Levie is represented by Terry Kirwan, of Kirwan Law in Syracuse, N.Y. and Daniel Burchard, of McCormick, Fitzpatrick, Kasper & Burchard in Burlington.

Levie told the judge he had talked with “dozens and dozens of attorneys across the country” who say the Gardner Law Firm has sued “hundreds of companies and all of their affiliates and all of their subsidiaries on a meritless basis in order to win about 3 percent of those cases.”

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“[Olsen] is rarely successful, but she harasses hundreds of companies a year,” said Levie, also contending he has been portrayed “as a predator, as a ne’er-do-well, as a horrible, horrible investor ...” throughout the process.

“But my experience is identical to that of hundreds and hundreds of companies across the country that have been subjected to the sheer harassment of Mary Olsen,” said Levie, who went on to claim he is “a very good employer” in Vermont, having saved hundreds of jobs at Champlain Cable Corporation in Colchester, reinvesting the profits and not taking “a single penny in salary or any compensation of any kind,” not even a dividend.

“I am offended by Ms. Olsen’s narrative and tactics,” continued Levie. “It’s wrong, and we must not allow this to happen in Vermont.”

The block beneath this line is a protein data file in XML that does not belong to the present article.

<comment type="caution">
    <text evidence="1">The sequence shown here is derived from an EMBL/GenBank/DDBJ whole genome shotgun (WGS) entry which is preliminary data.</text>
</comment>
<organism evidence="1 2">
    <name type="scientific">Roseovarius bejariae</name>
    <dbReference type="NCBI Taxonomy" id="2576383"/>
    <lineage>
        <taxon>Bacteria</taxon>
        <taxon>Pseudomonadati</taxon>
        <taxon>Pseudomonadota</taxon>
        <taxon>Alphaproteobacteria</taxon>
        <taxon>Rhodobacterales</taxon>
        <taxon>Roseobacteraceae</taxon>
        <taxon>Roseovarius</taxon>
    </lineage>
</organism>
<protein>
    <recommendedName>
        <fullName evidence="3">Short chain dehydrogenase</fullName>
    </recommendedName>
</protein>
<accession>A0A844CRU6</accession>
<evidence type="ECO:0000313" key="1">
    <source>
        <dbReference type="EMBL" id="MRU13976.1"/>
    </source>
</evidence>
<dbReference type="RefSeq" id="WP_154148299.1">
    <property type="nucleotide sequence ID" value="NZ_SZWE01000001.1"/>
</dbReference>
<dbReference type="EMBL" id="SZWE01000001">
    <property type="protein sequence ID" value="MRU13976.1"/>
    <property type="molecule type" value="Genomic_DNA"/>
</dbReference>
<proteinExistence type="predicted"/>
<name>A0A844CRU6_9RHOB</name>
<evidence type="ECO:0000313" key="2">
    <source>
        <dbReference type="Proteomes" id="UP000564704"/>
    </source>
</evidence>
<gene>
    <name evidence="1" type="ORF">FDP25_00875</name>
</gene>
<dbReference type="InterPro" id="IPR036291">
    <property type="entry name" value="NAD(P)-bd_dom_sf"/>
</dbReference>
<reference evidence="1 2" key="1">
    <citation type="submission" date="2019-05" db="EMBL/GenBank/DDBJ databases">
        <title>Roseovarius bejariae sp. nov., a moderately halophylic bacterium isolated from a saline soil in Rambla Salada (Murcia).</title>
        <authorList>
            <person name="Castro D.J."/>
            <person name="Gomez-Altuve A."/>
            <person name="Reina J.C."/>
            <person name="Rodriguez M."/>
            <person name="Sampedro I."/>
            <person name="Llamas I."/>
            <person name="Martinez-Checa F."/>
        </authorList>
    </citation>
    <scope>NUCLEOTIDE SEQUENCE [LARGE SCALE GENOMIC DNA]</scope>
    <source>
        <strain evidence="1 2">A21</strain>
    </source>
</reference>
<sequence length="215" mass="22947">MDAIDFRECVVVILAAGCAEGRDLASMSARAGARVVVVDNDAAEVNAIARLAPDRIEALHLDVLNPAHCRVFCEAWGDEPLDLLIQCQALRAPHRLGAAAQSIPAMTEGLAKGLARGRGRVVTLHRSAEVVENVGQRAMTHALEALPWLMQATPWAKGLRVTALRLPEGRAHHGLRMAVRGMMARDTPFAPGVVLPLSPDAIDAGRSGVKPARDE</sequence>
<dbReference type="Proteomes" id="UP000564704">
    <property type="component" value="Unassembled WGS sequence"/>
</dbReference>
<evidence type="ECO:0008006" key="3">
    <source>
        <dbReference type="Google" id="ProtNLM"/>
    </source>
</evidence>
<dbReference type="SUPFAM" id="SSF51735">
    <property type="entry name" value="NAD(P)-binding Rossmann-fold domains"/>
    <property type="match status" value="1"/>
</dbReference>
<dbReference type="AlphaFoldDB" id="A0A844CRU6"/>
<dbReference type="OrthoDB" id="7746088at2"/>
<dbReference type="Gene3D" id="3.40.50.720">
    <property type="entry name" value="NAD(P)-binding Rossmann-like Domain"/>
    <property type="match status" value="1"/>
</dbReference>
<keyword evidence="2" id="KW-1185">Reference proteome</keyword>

He also took credit for contributing to “dozens of charities in Vermont ...”

Levie also pointed out that Olsen comes from Alabama, and Peter Wolfson, who represents Linda Joy Sullivan, the dissolution receiver appointed in state court, is from Manhattan.

“I’m the only one here that actually is an employer in Vermont. I’m the only one here that’s a taxpayer in Vermont. I’m the only one here who has donated to dozens and dozens of charities in Vermont. And I’m the only one here that has saved businesses in Vermont.”

But Sessions told Levie he was “on the verge of being in real trouble ...” if he doesn’t answer questions the plaintiff’s attorneys have an absolute right to ask.

If you don’t want to answer them, asked the judge, “What are you hiding?”

If KUPCO owned the bakeries and not AIAC, said Session, “I assume ... you’ll file a motion to dismiss or a motion to resolve the case in your favor based upon exactly what you are arguing.”

But for now, he said, discovery must continue and he must answer the questions or will be held in contempt.

“I have been asked questions that are so irrelevant and so completely disingenuous that it got me wondering, maybe this is a methodology,” said Levie. “Maybe this is an abuse of not only my time but the Court. Maybe this is an abuse of discovery.”

Sessions was not receptive to Levie’s argument.

Sessions said a violation of the procedures “will not be tolerated” and that he should “stop evaluating what Ms. Olsen or any other lawyer is trying to do ... Why somebody is asking you the question is irrelevant. ... Their motivation, their reasoning, their logic, their whatever is totally irrelevant to a witness.”

“Are we not given license to harassment by giving that broad instruction?” asked Levie.

“We are opening up the process for discovery so that the witness is not being invited to decide what questions to answer and what questions not to answer,” said Sessions. “[Y]our lawyers have the same opportunity to question other witnesses in depositions, and those other witnesses cannot evaluate whether or not they decide to answer the question based upon their feelings about the questioner.”

Bob Audette can be contacted at raudette@reformer.com.